by Maureen Mancini Amaturo
“I keep leaving, but I never go anywhere.” Groucho’s car wouldn’t start again, so he phoned one of his brothers to drive him to work. “And come straight here. No monkey business. This ain’t a day at the races, you know. I’ve gotta get to work.” When he heard several quick beeps twenty minutes later, he knew Harpo was outside. He grabbed his cigar, ran to the car, and jumped over the door of the convertible instead of opening it. “Just as soon as I have a pretty penny, or a homely penny for that matter, I’m investing in a nice, used, four-cylinder Kia.”
Harpo whistled then beeped twice.
“Need you ask? Of course, with my employee discount. Now step on it. I heard there’s a rich lady coming in to look at a car today, and I need the sale.” Harpo beeped three times and sped away. Groucho’s hat flew off somewhere on the highway. “I was gonna trade that hat for dinner tonight. Now, all I’ll have is a night cap.”
When they pulled up to the lot, Groucho jumped out, and Harpo drove on beeping all the way. Mr. Flywheel, the dealership’s manager, approached Groucho. “Who’s making all that infernal noise?”
Groucho removed his cigar. “What noise? Where’s the coffee?” Groucho, in his crouched gait, hurried to the employee lounge.
He relaxed there with his feet on the table, glancing across the showroom with his eye on the entrance until he saw a tall, matronly woman walk through the double glass doors. “My meal ticket!” He grabbed a pound cake that was beside the coffee urn and ran from the lounge, darting through the showroom cars, in and out of other customers and staff as if running for the thirty-yard line. “Groucho J. Marx at your service. Actually, I don’t have a middle name, but I knew a guy named Jay once, and he did all right for himself. Who are you? How much money you got? Answer the second question first.”
“Hello, I’m Julia Child,” the woman said.
“Did you say something or did someone just yodel?” Groucho walked a fast lap around her.
“I said my name is Julia.”
“How much is that in American dollars?” Groucho’s eyebrows shot up. “So, you’re the J. I knew there wasn’t a J in my name. Julia does start with J, doesn’t it? Well, it used to. Everyone’s so fickle these days. If you’re the fickle type, we can always change your name to Minnie. Or we can change your name to mine.” Groucho squeezed the pound cake against his chest and made circles on the floor with the toe of his shoe. “Of course, you’d have to change your driver’s license, but what’s a little inconvenience when love is on the line. And down the road, when we have five or six children of our own, we can rotate their names…or not name them at all. Why should we have all the fun? But what’s in a name? East will always be east, and west will always be west, and I’ll always love you until something better comes along.” He rested his head against her shoulder.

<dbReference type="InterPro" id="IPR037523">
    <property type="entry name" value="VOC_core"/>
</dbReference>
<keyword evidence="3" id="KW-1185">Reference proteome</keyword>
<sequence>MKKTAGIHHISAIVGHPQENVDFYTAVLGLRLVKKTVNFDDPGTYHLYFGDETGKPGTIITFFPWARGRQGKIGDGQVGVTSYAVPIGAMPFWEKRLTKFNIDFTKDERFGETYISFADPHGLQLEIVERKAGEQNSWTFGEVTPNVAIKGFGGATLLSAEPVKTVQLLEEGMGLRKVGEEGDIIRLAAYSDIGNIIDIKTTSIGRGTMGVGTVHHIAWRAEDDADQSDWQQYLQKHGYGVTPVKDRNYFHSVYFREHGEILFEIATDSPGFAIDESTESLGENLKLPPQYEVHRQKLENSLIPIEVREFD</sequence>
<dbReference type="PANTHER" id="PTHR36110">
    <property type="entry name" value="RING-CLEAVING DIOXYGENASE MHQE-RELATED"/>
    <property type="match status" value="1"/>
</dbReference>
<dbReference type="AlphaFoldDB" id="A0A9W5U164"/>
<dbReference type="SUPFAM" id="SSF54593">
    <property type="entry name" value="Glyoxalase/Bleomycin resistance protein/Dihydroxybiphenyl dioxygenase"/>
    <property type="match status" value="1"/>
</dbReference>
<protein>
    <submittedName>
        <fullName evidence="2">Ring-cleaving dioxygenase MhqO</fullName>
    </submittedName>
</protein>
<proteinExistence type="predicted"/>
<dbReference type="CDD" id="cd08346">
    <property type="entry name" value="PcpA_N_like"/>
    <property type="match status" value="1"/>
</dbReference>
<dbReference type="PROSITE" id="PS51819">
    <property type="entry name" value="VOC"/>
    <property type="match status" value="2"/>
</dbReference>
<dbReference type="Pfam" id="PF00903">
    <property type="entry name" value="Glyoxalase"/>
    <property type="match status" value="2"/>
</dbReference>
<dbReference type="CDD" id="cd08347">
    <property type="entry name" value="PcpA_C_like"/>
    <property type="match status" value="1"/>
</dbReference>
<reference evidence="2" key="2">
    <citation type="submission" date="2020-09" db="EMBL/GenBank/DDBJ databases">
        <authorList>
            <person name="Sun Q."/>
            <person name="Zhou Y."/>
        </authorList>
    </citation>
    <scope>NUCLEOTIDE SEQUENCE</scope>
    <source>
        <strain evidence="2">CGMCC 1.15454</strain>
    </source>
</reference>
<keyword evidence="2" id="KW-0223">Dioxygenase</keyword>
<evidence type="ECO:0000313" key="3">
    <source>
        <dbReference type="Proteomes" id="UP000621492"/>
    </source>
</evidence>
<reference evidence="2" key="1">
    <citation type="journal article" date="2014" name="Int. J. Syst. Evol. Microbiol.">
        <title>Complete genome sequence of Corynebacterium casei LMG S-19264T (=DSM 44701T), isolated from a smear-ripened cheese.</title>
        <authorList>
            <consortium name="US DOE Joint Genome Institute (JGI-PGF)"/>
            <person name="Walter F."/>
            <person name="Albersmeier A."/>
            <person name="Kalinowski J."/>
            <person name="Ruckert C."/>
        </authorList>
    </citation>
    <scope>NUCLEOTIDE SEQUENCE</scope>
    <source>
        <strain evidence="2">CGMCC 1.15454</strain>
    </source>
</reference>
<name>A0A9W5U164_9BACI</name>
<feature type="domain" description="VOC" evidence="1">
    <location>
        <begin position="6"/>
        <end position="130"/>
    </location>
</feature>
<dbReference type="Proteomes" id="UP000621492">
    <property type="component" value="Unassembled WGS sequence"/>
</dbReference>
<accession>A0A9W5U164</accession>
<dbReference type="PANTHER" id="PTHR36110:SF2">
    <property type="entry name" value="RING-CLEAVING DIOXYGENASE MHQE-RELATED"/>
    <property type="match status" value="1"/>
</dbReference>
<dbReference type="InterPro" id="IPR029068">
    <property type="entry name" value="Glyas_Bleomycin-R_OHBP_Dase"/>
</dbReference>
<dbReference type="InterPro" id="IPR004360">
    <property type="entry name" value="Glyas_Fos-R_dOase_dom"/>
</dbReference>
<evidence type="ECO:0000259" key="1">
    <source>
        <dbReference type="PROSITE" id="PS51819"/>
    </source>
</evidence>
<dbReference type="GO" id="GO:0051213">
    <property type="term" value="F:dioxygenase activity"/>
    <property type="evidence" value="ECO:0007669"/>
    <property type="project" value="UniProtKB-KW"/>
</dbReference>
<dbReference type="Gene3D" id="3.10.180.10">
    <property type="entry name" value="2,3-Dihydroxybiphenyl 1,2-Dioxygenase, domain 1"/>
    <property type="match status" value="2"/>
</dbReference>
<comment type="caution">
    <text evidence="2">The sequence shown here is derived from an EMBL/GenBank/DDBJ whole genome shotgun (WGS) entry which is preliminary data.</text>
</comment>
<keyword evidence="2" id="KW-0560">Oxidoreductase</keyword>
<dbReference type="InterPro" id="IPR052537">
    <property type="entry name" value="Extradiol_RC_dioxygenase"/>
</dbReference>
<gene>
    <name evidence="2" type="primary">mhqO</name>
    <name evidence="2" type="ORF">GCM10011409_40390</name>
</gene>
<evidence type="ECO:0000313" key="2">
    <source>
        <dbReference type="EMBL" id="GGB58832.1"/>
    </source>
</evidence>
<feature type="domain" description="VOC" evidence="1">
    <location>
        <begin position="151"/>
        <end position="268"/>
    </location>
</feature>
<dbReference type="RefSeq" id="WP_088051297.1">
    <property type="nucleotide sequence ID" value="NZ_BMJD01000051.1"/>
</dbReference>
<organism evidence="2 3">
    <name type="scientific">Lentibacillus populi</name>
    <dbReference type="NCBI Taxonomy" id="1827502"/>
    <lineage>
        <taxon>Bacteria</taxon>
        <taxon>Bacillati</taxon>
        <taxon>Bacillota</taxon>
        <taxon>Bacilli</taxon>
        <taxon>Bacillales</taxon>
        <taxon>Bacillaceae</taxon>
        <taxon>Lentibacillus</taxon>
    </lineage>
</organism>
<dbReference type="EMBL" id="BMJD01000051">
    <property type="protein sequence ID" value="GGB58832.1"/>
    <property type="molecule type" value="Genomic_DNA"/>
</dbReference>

Julia pushed him away. “Are you my salesman?”
“I’ll be anything you want me to be, Toots.” Groucho dropped to one knee. “Can’t you see what I’m trying to tell you? I love you.” He handed her the pound cake.
“That’s rather a clever sales approach, I must say.”
“Say? Say? You’re all talk. Talk will get you nowhere. I’m a man of action. How much can I get you to spend? Will you be driving long distances or only on Sundays? Can you parallel park? Do you have a garage? How do you feel about the color blue? Do you need a big trunk?” Groucho scooted around the woman and looked at her behind. “Should have checked here first. Never mind the trunk.” He came around the other side of her until they were face to face. “Hey, can you pipe down and let me get a word in edgewise?”
“My good man–”
Groucho removed his cigar from his mouth. “I am not your good man. Although I could be if you play your cards right. Do you play cards? I’m a Pinochle whiz myself. Used to play Steal the Old Man’s Bundle, but there was nothing in it worth having, just a couple of rags and a broken comb so I went back to Pinochle.” He pointed to a car across the showroom. “Say, there’s a nice little number you might like.” He rested his head on her arm. “You’re a nice little number yourself.” Groucho rolled his eyes and raised his brows up and down. He led her to one of the new models. “Like you, this car can be had relatively cheap.” He tried to put his arm around her shoulders. Because of her height, he couldn’t reach.
Julia said, “Being tall is an advantage, especially in business. People will always remember you. And if you’re in a crowd, you’ll always have some clean air to breathe.”